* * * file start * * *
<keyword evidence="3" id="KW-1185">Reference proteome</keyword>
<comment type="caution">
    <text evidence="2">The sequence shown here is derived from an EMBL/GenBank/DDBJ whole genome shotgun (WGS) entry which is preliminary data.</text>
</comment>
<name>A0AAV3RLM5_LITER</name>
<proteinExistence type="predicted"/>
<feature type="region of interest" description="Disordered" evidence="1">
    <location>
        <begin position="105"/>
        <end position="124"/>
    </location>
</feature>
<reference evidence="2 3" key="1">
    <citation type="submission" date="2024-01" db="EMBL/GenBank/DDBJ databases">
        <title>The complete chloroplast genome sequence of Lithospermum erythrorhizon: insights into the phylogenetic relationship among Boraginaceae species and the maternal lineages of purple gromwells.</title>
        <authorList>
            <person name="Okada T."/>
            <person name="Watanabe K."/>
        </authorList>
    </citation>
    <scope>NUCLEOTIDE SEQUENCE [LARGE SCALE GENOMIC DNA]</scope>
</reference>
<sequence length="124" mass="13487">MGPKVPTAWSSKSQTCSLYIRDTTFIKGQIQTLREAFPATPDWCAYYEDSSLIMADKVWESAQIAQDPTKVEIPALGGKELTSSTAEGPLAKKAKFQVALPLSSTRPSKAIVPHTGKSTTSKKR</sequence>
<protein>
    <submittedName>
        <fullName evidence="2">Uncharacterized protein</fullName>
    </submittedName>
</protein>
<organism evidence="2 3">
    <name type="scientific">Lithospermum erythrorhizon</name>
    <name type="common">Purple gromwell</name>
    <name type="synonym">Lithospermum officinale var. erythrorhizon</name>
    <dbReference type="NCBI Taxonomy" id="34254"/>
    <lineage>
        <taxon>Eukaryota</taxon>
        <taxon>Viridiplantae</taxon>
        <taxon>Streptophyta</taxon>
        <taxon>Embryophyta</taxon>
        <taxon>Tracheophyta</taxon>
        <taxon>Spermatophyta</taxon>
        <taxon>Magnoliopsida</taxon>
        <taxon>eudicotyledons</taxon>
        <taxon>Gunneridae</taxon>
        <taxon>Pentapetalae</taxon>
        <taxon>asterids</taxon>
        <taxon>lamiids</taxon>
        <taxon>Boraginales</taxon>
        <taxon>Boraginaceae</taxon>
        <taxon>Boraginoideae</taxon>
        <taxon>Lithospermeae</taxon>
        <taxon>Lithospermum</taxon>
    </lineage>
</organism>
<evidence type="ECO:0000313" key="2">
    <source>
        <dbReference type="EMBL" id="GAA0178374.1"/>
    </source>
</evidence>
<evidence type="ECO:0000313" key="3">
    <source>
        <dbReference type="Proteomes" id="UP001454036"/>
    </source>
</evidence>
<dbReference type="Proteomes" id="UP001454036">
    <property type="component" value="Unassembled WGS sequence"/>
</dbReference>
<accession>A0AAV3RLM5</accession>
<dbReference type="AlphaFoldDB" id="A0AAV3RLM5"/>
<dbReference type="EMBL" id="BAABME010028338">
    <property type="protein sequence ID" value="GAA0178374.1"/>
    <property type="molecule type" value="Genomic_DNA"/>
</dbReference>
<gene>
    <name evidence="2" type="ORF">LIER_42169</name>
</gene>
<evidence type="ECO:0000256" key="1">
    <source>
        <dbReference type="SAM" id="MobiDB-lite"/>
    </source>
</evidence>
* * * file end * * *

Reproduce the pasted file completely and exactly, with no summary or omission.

<keyword evidence="3" id="KW-1185">Reference proteome</keyword>
<comment type="caution">
    <text evidence="2">The sequence shown here is derived from an EMBL/GenBank/DDBJ whole genome shotgun (WGS) entry which is preliminary data.</text>
</comment>
<name>A0AAV3RLM5_LITER</name>
<proteinExistence type="predicted"/>
<feature type="region of interest" description="Disordered" evidence="1">
    <location>
        <begin position="105"/>
        <end position="124"/>
    </location>
</feature>
<reference evidence="2 3" key="1">
    <citation type="submission" date="2024-01" db="EMBL/GenBank/DDBJ databases">
        <title>The complete chloroplast genome sequence of Lithospermum erythrorhizon: insights into the phylogenetic relationship among Boraginaceae species and the maternal lineages of purple gromwells.</title>
        <authorList>
            <person name="Okada T."/>
            <person name="Watanabe K."/>
        </authorList>
    </citation>
    <scope>NUCLEOTIDE SEQUENCE [LARGE SCALE GENOMIC DNA]</scope>
</reference>
<sequence length="124" mass="13487">MGPKVPTAWSSKSQTCSLYIRDTTFIKGQIQTLREAFPATPDWCAYYEDSSLIMADKVWESAQIAQDPTKVEIPALGGKELTSSTAEGPLAKKAKFQVALPLSSTRPSKAIVPHTGKSTTSKKR</sequence>
<protein>
    <submittedName>
        <fullName evidence="2">Uncharacterized protein</fullName>
    </submittedName>
</protein>
<organism evidence="2 3">
    <name type="scientific">Lithospermum erythrorhizon</name>
    <name type="common">Purple gromwell</name>
    <name type="synonym">Lithospermum officinale var. erythrorhizon</name>
    <dbReference type="NCBI Taxonomy" id="34254"/>
    <lineage>
        <taxon>Eukaryota</taxon>
        <taxon>Viridiplantae</taxon>
        <taxon>Streptophyta</taxon>
        <taxon>Embryophyta</taxon>
        <taxon>Tracheophyta</taxon>
        <taxon>Spermatophyta</taxon>
        <taxon>Magnoliopsida</taxon>
        <taxon>eudicotyledons</taxon>
        <taxon>Gunneridae</taxon>
        <taxon>Pentapetalae</taxon>
        <taxon>asterids</taxon>
        <taxon>lamiids</taxon>
        <taxon>Boraginales</taxon>
        <taxon>Boraginaceae</taxon>
        <taxon>Boraginoideae</taxon>
        <taxon>Lithospermeae</taxon>
        <taxon>Lithospermum</taxon>
    </lineage>
</organism>
<evidence type="ECO:0000313" key="2">
    <source>
        <dbReference type="EMBL" id="GAA0178374.1"/>
    </source>
</evidence>
<evidence type="ECO:0000313" key="3">
    <source>
        <dbReference type="Proteomes" id="UP001454036"/>
    </source>
</evidence>
<dbReference type="Proteomes" id="UP001454036">
    <property type="component" value="Unassembled WGS sequence"/>
</dbReference>
<accession>A0AAV3RLM5</accession>
<dbReference type="AlphaFoldDB" id="A0AAV3RLM5"/>
<dbReference type="EMBL" id="BAABME010028338">
    <property type="protein sequence ID" value="GAA0178374.1"/>
    <property type="molecule type" value="Genomic_DNA"/>
</dbReference>
<gene>
    <name evidence="2" type="ORF">LIER_42169</name>
</gene>
<evidence type="ECO:0000256" key="1">
    <source>
        <dbReference type="SAM" id="MobiDB-lite"/>
    </source>
</evidence>